If you say, “I appreciate you need this quickly, but I have some competing priorities which might mean I can’t meet that date”, they will likely ask you what is taking up your time.

You can then give them a list of the stuff you’re working on and ask them which bit of it they want you to achieve this week.

The implication is that something will get pushed back to make room for the new priority.

This works for a lot of situations.

With deadlines, prevention is the cure.

If you’re doing a good job of explaining to stakeholders how long things take, you’ll find they give you more reasonable deadlines.

If you’re asked to estimate the length of a task, give yourself some buffer time to allow for unexpected delays.

Also, at the end of the day, nobody is gonna die if you hand in some ad copy a day late. Unless you are consistently dropping deadlines, you aren’t going to get in trouble for pushing stuff back.

Take control of your workload. Your mental health will thank you for it.

3. Learn to say no.

You’ve heard this one before, no doubt.

I’m not going to elaborate here.

Say no. Push back. Don’t accept more work than you can actually do in a week.

If you don’t agree with the strategy, don’t agree to work on it until the strategy is correct.

If you haven’t had a good brief, don’t start work until you’ve had a proper brief.

There aren’t many thing you can control in your job, but your own voice is one of them.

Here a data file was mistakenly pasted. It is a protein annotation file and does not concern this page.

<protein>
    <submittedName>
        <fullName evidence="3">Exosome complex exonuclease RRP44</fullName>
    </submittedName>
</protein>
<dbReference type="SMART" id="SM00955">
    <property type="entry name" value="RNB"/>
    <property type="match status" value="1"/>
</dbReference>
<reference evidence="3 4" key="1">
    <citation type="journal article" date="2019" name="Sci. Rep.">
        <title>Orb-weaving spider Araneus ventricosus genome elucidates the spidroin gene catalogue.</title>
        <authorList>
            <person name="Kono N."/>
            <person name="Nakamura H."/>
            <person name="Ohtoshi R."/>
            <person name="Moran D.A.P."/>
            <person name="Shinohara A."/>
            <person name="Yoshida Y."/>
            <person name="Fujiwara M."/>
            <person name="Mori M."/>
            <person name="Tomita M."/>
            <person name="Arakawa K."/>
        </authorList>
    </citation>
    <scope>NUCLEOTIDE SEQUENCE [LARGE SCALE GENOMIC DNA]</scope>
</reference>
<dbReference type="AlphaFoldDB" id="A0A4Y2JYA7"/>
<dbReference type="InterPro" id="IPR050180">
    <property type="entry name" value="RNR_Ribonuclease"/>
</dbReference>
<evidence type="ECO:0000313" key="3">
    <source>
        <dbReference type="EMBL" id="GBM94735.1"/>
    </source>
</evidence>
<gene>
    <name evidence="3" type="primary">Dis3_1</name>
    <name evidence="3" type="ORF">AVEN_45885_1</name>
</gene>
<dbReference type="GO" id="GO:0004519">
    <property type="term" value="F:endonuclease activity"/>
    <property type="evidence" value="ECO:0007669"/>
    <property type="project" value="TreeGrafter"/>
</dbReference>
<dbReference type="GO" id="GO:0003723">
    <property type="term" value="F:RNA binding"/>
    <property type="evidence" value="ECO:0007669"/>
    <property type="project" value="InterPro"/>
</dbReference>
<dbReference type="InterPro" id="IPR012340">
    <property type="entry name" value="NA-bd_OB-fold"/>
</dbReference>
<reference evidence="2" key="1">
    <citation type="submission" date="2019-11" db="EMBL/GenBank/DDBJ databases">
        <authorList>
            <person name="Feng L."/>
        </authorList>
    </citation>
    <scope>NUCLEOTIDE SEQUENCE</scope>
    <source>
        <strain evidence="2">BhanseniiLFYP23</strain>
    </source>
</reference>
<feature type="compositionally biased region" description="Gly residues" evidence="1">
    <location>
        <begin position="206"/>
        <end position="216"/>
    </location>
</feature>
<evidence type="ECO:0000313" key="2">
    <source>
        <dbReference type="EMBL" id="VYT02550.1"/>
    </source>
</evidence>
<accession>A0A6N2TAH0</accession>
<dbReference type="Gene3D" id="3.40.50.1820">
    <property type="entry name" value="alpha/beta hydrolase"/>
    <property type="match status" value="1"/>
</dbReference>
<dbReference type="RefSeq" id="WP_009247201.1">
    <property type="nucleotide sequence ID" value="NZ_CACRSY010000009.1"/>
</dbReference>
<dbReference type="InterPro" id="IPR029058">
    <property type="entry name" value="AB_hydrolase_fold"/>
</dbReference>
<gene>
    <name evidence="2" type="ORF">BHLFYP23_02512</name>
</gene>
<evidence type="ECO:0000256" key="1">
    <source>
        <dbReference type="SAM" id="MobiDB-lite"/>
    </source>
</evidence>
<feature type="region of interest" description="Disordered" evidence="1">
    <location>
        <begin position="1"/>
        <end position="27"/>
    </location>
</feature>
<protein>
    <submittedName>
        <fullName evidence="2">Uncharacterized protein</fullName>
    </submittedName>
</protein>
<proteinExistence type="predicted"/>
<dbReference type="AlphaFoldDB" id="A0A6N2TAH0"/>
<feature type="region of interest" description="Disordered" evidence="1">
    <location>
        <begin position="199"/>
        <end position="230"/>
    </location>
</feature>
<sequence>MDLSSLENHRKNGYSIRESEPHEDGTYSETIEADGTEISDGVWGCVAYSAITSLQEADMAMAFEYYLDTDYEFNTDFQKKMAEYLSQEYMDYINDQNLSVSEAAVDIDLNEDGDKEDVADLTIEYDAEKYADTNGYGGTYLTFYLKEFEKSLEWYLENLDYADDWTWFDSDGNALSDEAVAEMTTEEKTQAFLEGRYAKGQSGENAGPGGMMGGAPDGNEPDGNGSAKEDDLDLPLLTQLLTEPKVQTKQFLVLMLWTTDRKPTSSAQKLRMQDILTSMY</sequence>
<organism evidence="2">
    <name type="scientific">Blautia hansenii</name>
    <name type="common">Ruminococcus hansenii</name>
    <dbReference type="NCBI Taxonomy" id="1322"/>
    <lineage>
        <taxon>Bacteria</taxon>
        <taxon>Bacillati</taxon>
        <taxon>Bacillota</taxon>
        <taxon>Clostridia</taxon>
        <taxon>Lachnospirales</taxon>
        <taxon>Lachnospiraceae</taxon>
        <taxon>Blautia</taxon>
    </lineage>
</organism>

I’m not asking you to be super negative all the time. Try not to burn bridges with this by offering alternative, smaller tasks, or different timescales. Maybe suggest someone else who could help with their task.

Guess what happens to the people who say “yes” to everything?

They do all the work of the people who say “no”.

4. Tool up.

If I had a penny for every time I used a new productivity software, I’d have at least 10 pence. 🤑

Jokes aside, there are hundreds of software tools out there to help you manage your time.

Go and have a poke around my Tools list for a few of my recommendations.

In general, I recommend having a “project” level tool to keep track of the big picture (like Asana, Monday) and a “task list” level tool for your day-to-day planning (like Trello or Sunsama).

By “big picture”, I mean stuff like planning out a multi-channel campaign with lots of moving parts. These will often look like big, project-based to-do lists.

Your “task list” can be where the moving parts live. For example, designing an individual ad creative asset.

There are other ways to make your life easier.

For example, using analytical tools can help you to make decisions backed by data.

Using spreadsheets could automate number-crunching.